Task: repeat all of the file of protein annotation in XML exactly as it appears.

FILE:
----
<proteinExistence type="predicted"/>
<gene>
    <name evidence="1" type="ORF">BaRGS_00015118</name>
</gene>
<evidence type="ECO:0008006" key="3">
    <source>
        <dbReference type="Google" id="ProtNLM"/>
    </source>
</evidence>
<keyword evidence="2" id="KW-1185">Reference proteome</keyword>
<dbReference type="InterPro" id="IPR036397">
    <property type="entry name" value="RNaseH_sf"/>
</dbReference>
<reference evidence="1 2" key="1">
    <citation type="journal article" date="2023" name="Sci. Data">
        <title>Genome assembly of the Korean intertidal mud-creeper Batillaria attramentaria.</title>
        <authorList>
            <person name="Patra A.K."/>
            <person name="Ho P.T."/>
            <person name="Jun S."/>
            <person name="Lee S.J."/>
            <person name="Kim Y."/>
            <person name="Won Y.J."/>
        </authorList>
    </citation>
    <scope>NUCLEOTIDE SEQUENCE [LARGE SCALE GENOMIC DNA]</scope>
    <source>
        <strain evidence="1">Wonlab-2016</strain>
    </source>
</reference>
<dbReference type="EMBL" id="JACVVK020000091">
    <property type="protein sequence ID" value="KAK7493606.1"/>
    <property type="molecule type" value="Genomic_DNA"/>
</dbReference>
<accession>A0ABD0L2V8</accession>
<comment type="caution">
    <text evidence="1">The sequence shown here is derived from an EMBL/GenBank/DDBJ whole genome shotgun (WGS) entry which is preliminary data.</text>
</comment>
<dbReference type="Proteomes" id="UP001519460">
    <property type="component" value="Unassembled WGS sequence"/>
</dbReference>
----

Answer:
<proteinExistence type="predicted"/>
<gene>
    <name evidence="1" type="ORF">BaRGS_00015118</name>
</gene>
<evidence type="ECO:0008006" key="3">
    <source>
        <dbReference type="Google" id="ProtNLM"/>
    </source>
</evidence>
<keyword evidence="2" id="KW-1185">Reference proteome</keyword>
<dbReference type="InterPro" id="IPR036397">
    <property type="entry name" value="RNaseH_sf"/>
</dbReference>
<reference evidence="1 2" key="1">
    <citation type="journal article" date="2023" name="Sci. Data">
        <title>Genome assembly of the Korean intertidal mud-creeper Batillaria attramentaria.</title>
        <authorList>
            <person name="Patra A.K."/>
            <person name="Ho P.T."/>
            <person name="Jun S."/>
            <person name="Lee S.J."/>
            <person name="Kim Y."/>
            <person name="Won Y.J."/>
        </authorList>
    </citation>
    <scope>NUCLEOTIDE SEQUENCE [LARGE SCALE GENOMIC DNA]</scope>
    <source>
        <strain evidence="1">Wonlab-2016</strain>
    </source>
</reference>
<dbReference type="EMBL" id="JACVVK020000091">
    <property type="protein sequence ID" value="KAK7493606.1"/>
    <property type="molecule type" value="Genomic_DNA"/>
</dbReference>
<accession>A0ABD0L2V8</accession>
<comment type="caution">
    <text evidence="1">The sequence shown here is derived from an EMBL/GenBank/DDBJ whole genome shotgun (WGS) entry which is preliminary data.</text>
</comment>
<dbReference type="Proteomes" id="UP001519460">
    <property type="component" value="Unassembled WGS sequence"/>
</dbReference>